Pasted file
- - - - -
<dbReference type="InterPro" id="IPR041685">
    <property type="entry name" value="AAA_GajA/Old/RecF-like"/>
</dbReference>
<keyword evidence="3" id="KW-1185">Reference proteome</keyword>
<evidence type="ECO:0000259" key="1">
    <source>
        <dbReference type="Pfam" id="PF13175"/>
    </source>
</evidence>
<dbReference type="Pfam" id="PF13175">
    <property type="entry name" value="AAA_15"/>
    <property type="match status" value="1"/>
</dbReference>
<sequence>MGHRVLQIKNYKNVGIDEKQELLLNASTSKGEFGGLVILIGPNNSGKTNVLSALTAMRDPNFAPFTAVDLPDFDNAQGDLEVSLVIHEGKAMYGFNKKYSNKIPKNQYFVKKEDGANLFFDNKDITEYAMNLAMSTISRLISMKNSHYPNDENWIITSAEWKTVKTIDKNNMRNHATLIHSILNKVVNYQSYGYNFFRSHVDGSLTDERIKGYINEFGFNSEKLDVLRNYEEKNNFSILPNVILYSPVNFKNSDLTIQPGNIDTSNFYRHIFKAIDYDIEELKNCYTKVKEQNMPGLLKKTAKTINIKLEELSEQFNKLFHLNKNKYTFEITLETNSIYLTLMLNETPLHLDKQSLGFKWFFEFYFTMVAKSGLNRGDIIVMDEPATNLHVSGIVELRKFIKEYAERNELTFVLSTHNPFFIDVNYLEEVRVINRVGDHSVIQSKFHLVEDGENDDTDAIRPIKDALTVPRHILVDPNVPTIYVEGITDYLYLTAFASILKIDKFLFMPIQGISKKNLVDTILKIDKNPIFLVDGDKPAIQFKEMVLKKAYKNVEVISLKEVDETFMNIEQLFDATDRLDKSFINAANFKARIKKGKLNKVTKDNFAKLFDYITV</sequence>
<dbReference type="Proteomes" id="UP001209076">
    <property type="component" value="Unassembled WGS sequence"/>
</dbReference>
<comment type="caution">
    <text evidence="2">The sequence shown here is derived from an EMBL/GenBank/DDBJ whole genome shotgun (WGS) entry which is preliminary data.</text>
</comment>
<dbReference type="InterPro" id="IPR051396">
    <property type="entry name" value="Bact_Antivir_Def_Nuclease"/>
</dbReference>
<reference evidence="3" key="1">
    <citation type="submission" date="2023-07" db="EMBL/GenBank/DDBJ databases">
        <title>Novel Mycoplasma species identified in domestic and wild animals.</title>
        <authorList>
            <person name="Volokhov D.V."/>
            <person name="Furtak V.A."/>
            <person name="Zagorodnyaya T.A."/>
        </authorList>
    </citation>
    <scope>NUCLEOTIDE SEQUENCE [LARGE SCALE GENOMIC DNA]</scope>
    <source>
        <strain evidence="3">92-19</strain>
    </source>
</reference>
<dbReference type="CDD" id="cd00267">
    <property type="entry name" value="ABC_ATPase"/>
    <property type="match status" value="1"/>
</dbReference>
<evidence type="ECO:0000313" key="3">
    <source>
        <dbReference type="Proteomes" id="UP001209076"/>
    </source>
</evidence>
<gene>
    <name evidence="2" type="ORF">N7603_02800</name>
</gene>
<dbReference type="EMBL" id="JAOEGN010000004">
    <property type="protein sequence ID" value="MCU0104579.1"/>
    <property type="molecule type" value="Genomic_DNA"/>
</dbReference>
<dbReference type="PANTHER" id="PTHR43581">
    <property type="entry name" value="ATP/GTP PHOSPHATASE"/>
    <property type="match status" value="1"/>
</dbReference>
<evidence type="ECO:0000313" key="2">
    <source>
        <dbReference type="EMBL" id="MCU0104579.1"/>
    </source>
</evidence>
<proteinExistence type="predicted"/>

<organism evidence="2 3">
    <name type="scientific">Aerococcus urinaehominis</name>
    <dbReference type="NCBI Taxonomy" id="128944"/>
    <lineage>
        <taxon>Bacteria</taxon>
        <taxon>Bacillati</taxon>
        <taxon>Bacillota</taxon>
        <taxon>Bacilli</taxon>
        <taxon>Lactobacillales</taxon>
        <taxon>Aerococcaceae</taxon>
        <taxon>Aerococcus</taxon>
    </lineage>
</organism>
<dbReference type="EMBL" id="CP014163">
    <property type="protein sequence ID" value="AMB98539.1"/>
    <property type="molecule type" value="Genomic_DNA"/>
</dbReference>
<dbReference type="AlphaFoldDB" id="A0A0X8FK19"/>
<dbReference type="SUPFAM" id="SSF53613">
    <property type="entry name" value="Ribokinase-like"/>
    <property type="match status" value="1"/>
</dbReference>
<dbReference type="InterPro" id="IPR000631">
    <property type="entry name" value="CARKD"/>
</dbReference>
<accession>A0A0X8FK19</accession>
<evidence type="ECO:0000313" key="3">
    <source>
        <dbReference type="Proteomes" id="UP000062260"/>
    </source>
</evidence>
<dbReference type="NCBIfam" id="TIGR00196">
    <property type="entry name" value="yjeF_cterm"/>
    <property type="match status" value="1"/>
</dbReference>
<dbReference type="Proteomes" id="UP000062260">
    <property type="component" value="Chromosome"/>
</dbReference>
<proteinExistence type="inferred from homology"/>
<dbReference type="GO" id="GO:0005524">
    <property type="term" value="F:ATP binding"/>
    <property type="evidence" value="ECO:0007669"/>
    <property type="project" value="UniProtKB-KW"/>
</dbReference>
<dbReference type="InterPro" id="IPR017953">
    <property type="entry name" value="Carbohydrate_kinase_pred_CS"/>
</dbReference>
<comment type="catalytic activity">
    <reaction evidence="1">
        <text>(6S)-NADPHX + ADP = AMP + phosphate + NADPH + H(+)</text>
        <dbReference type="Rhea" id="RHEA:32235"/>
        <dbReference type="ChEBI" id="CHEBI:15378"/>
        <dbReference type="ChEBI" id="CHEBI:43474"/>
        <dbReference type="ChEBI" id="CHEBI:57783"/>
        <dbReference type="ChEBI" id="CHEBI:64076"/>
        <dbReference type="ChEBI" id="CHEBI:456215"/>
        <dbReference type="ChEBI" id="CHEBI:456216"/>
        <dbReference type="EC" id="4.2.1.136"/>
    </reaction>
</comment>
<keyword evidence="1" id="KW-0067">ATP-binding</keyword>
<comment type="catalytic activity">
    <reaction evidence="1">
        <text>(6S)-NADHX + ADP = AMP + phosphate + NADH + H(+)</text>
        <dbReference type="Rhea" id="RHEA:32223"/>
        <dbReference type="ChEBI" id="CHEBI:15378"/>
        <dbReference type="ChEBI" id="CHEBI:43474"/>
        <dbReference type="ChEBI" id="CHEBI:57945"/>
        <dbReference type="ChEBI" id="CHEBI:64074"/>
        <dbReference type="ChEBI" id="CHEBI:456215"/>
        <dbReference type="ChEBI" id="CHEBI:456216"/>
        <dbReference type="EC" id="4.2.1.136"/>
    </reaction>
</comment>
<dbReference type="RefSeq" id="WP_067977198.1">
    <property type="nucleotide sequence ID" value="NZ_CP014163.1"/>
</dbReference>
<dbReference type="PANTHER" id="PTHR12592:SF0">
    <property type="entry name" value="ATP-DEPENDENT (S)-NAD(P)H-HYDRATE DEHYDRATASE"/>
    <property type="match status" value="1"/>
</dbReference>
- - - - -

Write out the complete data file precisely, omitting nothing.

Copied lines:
<dbReference type="InterPro" id="IPR041685">
    <property type="entry name" value="AAA_GajA/Old/RecF-like"/>
</dbReference>
<keyword evidence="3" id="KW-1185">Reference proteome</keyword>
<evidence type="ECO:0000259" key="1">
    <source>
        <dbReference type="Pfam" id="PF13175"/>
    </source>
</evidence>
<dbReference type="Pfam" id="PF13175">
    <property type="entry name" value="AAA_15"/>
    <property type="match status" value="1"/>
</dbReference>
<sequence>MGHRVLQIKNYKNVGIDEKQELLLNASTSKGEFGGLVILIGPNNSGKTNVLSALTAMRDPNFAPFTAVDLPDFDNAQGDLEVSLVIHEGKAMYGFNKKYSNKIPKNQYFVKKEDGANLFFDNKDITEYAMNLAMSTISRLISMKNSHYPNDENWIITSAEWKTVKTIDKNNMRNHATLIHSILNKVVNYQSYGYNFFRSHVDGSLTDERIKGYINEFGFNSEKLDVLRNYEEKNNFSILPNVILYSPVNFKNSDLTIQPGNIDTSNFYRHIFKAIDYDIEELKNCYTKVKEQNMPGLLKKTAKTINIKLEELSEQFNKLFHLNKNKYTFEITLETNSIYLTLMLNETPLHLDKQSLGFKWFFEFYFTMVAKSGLNRGDIIVMDEPATNLHVSGIVELRKFIKEYAERNELTFVLSTHNPFFIDVNYLEEVRVINRVGDHSVIQSKFHLVEDGENDDTDAIRPIKDALTVPRHILVDPNVPTIYVEGITDYLYLTAFASILKIDKFLFMPIQGISKKNLVDTILKIDKNPIFLVDGDKPAIQFKEMVLKKAYKNVEVISLKEVDETFMNIEQLFDATDRLDKSFINAANFKARIKKGKLNKVTKDNFAKLFDYITV</sequence>
<dbReference type="Proteomes" id="UP001209076">
    <property type="component" value="Unassembled WGS sequence"/>
</dbReference>
<comment type="caution">
    <text evidence="2">The sequence shown here is derived from an EMBL/GenBank/DDBJ whole genome shotgun (WGS) entry which is preliminary data.</text>
</comment>
<dbReference type="InterPro" id="IPR051396">
    <property type="entry name" value="Bact_Antivir_Def_Nuclease"/>
</dbReference>
<reference evidence="3" key="1">
    <citation type="submission" date="2023-07" db="EMBL/GenBank/DDBJ databases">
        <title>Novel Mycoplasma species identified in domestic and wild animals.</title>
        <authorList>
            <person name="Volokhov D.V."/>
            <person name="Furtak V.A."/>
            <person name="Zagorodnyaya T.A."/>
        </authorList>
    </citation>
    <scope>NUCLEOTIDE SEQUENCE [LARGE SCALE GENOMIC DNA]</scope>
    <source>
        <strain evidence="3">92-19</strain>
    </source>
</reference>
<dbReference type="CDD" id="cd00267">
    <property type="entry name" value="ABC_ATPase"/>
    <property type="match status" value="1"/>
</dbReference>
<evidence type="ECO:0000313" key="3">
    <source>
        <dbReference type="Proteomes" id="UP001209076"/>
    </source>
</evidence>
<gene>
    <name evidence="2" type="ORF">N7603_02800</name>
</gene>
<dbReference type="EMBL" id="JAOEGN010000004">
    <property type="protein sequence ID" value="MCU0104579.1"/>
    <property type="molecule type" value="Genomic_DNA"/>
</dbReference>
<dbReference type="PANTHER" id="PTHR43581">
    <property type="entry name" value="ATP/GTP PHOSPHATASE"/>
    <property type="match status" value="1"/>
</dbReference>
<evidence type="ECO:0000313" key="2">
    <source>
        <dbReference type="EMBL" id="MCU0104579.1"/>
    </source>
</evidence>
<proteinExistence type="predicted"/>

<organism evidence="2 3">
    <name type="scientific">Aerococcus urinaehominis</name>
    <dbReference type="NCBI Taxonomy" id="128944"/>
    <lineage>
        <taxon>Bacteria</taxon>
        <taxon>Bacillati</taxon>
        <taxon>Bacillota</taxon>
        <taxon>Bacilli</taxon>
        <taxon>Lactobacillales</taxon>
        <taxon>Aerococcaceae</taxon>
        <taxon>Aerococcus</taxon>
    </lineage>
</organism>
<dbReference type="EMBL" id="CP014163">
    <property type="protein sequence ID" value="AMB98539.1"/>
    <property type="molecule type" value="Genomic_DNA"/>
</dbReference>
<dbReference type="AlphaFoldDB" id="A0A0X8FK19"/>
<dbReference type="SUPFAM" id="SSF53613">
    <property type="entry name" value="Ribokinase-like"/>
    <property type="match status" value="1"/>
</dbReference>
<dbReference type="InterPro" id="IPR000631">
    <property type="entry name" value="CARKD"/>
</dbReference>
<accession>A0A0X8FK19</accession>
<evidence type="ECO:0000313" key="3">
    <source>
        <dbReference type="Proteomes" id="UP000062260"/>
    </source>
</evidence>
<dbReference type="NCBIfam" id="TIGR00196">
    <property type="entry name" value="yjeF_cterm"/>
    <property type="match status" value="1"/>
</dbReference>
<dbReference type="Proteomes" id="UP000062260">
    <property type="component" value="Chromosome"/>
</dbReference>
<proteinExistence type="inferred from homology"/>
<dbReference type="GO" id="GO:0005524">
    <property type="term" value="F:ATP binding"/>
    <property type="evidence" value="ECO:0007669"/>
    <property type="project" value="UniProtKB-KW"/>
</dbReference>
<dbReference type="InterPro" id="IPR017953">
    <property type="entry name" value="Carbohydrate_kinase_pred_CS"/>
</dbReference>
<comment type="catalytic activity">
    <reaction evidence="1">
        <text>(6S)-NADPHX + ADP = AMP + phosphate + NADPH + H(+)</text>
        <dbReference type="Rhea" id="RHEA:32235"/>
        <dbReference type="ChEBI" id="CHEBI:15378"/>
        <dbReference type="ChEBI" id="CHEBI:43474"/>
        <dbReference type="ChEBI" id="CHEBI:57783"/>
        <dbReference type="ChEBI" id="CHEBI:64076"/>
        <dbReference type="ChEBI" id="CHEBI:456215"/>
        <dbReference type="ChEBI" id="CHEBI:456216"/>
        <dbReference type="EC" id="4.2.1.136"/>
    </reaction>
</comment>
<keyword evidence="1" id="KW-0067">ATP-binding</keyword>
<comment type="catalytic activity">
    <reaction evidence="1">
        <text>(6S)-NADHX + ADP = AMP + phosphate + NADH + H(+)</text>
        <dbReference type="Rhea" id="RHEA:32223"/>
        <dbReference type="ChEBI" id="CHEBI:15378"/>
        <dbReference type="ChEBI" id="CHEBI:43474"/>
        <dbReference type="ChEBI" id="CHEBI:57945"/>
        <dbReference type="ChEBI" id="CHEBI:64074"/>
        <dbReference type="ChEBI" id="CHEBI:456215"/>
        <dbReference type="ChEBI" id="CHEBI:456216"/>
        <dbReference type="EC" id="4.2.1.136"/>
    </reaction>
</comment>
<dbReference type="RefSeq" id="WP_067977198.1">
    <property type="nucleotide sequence ID" value="NZ_CP014163.1"/>
</dbReference>
<dbReference type="PANTHER" id="PTHR12592:SF0">
    <property type="entry name" value="ATP-DEPENDENT (S)-NAD(P)H-HYDRATE DEHYDRATASE"/>
    <property type="match status" value="1"/>
</dbReference>